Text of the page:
Florida’s Department of Economic Opportunity, on 03/30/2012, released data regarding current State and local levels of unemployment. The numbers are startling. Primarily due to the blatant inconsistencies in the data and the rosy picture the DEO tries to paint into this fuzzy math.

Here is one example: St. Lucie County had 200 more jobs in February, 2012 than in February, 2011; and the unemployment rate dropped from 12.9% to 11.4% over that time, yet “almost 14,000 are still unemployed and actively seeking work.” That’s out of a workforce of 123,000 people.

Another example is in order, but first a quote.

“The DEO report said 10,100 jobs were created in February (2012) in Florida and that is having a positive impact on the state’s unemployment compensation totals, with 346,000 people claiming benefits, compared with the peak of 735,000 in February, 2010.”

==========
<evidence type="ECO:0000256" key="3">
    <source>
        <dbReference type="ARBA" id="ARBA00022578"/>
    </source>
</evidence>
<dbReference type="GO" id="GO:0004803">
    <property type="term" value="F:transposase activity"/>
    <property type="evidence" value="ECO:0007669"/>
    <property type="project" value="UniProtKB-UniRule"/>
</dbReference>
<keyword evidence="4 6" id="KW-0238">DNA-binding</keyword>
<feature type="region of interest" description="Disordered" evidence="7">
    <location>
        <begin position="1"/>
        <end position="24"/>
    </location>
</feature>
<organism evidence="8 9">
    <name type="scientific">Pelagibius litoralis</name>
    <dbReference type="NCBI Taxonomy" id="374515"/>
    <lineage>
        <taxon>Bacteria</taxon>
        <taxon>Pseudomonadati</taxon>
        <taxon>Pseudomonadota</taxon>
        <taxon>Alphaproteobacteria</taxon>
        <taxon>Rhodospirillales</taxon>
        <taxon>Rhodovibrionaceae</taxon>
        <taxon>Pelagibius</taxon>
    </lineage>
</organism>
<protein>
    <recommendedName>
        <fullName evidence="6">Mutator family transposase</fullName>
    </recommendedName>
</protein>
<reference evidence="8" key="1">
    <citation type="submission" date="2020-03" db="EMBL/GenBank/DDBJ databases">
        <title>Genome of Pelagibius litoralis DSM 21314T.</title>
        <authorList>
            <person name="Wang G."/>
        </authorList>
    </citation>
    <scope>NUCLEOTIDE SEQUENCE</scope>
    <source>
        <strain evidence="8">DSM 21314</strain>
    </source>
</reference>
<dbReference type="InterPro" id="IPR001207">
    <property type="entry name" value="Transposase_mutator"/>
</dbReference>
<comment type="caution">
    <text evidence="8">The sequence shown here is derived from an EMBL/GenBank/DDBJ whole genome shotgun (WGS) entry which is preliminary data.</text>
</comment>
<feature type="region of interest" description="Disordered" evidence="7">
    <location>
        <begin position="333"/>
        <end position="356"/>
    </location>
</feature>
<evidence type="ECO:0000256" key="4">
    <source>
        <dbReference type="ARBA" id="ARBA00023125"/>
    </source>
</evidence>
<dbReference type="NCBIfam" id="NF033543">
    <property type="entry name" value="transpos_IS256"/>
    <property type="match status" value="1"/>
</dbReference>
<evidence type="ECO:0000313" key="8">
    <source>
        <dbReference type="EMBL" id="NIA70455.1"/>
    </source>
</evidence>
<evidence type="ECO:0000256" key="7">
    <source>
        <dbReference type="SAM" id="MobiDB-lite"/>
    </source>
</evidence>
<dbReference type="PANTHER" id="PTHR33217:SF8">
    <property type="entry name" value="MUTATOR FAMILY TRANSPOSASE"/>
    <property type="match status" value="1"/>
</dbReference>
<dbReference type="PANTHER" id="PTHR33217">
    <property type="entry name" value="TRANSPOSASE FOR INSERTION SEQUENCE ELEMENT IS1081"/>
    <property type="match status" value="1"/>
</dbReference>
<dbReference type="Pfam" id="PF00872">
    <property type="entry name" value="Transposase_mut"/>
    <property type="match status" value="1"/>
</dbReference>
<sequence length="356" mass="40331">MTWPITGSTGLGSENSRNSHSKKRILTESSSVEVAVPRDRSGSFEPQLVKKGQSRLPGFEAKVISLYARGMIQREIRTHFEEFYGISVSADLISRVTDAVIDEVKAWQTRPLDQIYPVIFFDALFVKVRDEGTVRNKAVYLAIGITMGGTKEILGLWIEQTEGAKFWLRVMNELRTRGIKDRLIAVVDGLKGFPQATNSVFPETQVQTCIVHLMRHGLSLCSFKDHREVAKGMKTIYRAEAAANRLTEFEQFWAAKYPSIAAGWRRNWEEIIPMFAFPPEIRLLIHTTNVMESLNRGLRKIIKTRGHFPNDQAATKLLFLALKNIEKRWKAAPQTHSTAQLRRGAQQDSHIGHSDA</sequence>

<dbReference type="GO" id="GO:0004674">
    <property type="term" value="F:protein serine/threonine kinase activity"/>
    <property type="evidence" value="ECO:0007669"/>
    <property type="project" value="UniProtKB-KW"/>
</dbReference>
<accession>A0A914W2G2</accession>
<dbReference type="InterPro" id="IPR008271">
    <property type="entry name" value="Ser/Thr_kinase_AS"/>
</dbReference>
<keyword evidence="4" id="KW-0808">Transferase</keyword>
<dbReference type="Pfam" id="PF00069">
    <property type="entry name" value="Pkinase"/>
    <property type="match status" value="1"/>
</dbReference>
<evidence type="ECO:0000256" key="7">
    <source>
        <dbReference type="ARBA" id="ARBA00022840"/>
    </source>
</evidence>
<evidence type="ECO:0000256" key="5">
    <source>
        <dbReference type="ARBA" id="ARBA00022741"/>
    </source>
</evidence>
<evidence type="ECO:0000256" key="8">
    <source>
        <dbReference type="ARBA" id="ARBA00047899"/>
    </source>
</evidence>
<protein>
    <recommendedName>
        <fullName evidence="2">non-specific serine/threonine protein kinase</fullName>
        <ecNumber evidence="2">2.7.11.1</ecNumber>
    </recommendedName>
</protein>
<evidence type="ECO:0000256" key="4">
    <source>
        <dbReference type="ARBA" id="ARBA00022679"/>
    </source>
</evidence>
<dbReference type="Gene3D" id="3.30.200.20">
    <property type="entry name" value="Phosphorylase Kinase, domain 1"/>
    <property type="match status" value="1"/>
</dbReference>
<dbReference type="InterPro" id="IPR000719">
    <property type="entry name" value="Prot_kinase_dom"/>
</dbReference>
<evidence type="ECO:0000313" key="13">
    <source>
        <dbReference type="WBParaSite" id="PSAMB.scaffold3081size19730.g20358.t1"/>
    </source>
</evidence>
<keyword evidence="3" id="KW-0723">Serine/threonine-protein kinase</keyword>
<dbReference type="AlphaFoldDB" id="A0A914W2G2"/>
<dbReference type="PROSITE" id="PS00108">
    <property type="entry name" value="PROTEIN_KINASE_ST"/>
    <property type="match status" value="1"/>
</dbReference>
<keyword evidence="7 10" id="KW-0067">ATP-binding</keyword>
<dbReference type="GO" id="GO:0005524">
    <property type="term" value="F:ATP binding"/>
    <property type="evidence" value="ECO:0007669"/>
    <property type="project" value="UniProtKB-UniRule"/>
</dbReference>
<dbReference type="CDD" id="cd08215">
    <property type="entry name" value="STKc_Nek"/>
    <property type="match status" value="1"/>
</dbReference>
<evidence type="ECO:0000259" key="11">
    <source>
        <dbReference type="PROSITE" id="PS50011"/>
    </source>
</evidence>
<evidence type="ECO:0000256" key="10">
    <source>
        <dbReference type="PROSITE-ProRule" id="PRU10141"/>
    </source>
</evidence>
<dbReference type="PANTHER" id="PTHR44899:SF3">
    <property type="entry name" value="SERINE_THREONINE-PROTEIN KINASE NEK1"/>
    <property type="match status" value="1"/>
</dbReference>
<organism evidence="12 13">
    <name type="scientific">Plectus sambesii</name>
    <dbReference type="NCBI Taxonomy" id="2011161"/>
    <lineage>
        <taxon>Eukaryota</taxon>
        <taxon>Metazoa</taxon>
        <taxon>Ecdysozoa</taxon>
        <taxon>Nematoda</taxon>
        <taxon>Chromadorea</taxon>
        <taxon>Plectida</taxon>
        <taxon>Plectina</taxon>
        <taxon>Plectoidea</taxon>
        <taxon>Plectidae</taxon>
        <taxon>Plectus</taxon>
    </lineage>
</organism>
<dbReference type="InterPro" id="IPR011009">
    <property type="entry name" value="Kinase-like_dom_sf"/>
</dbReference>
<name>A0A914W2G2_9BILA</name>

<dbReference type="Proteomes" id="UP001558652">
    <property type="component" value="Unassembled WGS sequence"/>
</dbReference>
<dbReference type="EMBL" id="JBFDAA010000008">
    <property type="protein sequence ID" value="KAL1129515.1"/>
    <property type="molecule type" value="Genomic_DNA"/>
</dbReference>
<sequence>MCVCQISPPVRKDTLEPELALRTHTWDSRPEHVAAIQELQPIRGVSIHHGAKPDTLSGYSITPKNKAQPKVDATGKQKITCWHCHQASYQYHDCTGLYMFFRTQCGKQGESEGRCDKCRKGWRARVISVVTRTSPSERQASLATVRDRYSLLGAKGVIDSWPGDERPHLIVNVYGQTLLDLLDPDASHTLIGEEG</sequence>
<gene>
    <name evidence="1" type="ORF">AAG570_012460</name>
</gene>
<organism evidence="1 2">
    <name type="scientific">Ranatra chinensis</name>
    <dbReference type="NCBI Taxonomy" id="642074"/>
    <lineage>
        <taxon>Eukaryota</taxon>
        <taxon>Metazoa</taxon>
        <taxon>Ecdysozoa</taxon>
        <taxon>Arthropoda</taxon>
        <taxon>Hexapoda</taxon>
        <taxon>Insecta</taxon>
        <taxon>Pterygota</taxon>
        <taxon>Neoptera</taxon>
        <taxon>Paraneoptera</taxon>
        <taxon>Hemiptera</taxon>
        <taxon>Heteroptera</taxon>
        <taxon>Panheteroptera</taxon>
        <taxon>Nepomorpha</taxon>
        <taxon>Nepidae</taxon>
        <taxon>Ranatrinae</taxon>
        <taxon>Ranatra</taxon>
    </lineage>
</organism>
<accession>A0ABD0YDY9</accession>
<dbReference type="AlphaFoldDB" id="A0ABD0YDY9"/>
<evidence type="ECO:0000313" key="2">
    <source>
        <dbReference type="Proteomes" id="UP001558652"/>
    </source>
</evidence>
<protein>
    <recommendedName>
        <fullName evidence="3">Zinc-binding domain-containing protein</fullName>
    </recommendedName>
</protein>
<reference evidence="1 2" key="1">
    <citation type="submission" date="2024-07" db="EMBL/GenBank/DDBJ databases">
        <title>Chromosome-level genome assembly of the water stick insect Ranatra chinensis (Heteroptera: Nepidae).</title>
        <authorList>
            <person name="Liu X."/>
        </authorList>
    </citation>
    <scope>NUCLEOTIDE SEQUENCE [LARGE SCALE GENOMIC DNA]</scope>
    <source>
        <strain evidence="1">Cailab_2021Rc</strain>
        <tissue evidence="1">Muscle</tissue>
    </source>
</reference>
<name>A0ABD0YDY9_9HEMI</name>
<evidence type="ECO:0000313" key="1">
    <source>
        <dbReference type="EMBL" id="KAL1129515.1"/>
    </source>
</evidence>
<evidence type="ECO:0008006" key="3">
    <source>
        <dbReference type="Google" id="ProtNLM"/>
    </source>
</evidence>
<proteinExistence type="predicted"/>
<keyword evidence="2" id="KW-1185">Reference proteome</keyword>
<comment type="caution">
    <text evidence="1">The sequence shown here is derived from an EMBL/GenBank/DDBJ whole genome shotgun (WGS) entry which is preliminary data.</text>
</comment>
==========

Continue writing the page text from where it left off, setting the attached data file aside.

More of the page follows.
The attached DEO table states that Florida unemployment was 9.4% in February, 2012. Using the DEO numbers, unemployment in Florida in February, 2010 should have been 19.97%.

“Rebecca Rust, the DEO’s chief economist, estimated that another 8.4 percent of the state’s workforce falls in the discouraged, underutilized and part-time categories, and that percentage is probably higher in counties with above-average unemployment.”

Hardly consistent is the fact that the number of Floridians applying for food stamps goes up as the unemployment numbers go down. The optimistic spin by the Florida DEO is smoke and mirrors. The untold story is that unemployment numbers go down when people lose the benefit. As 14,000 unemployed in St. Lucie county may attest to, it’s not an optimistic time.

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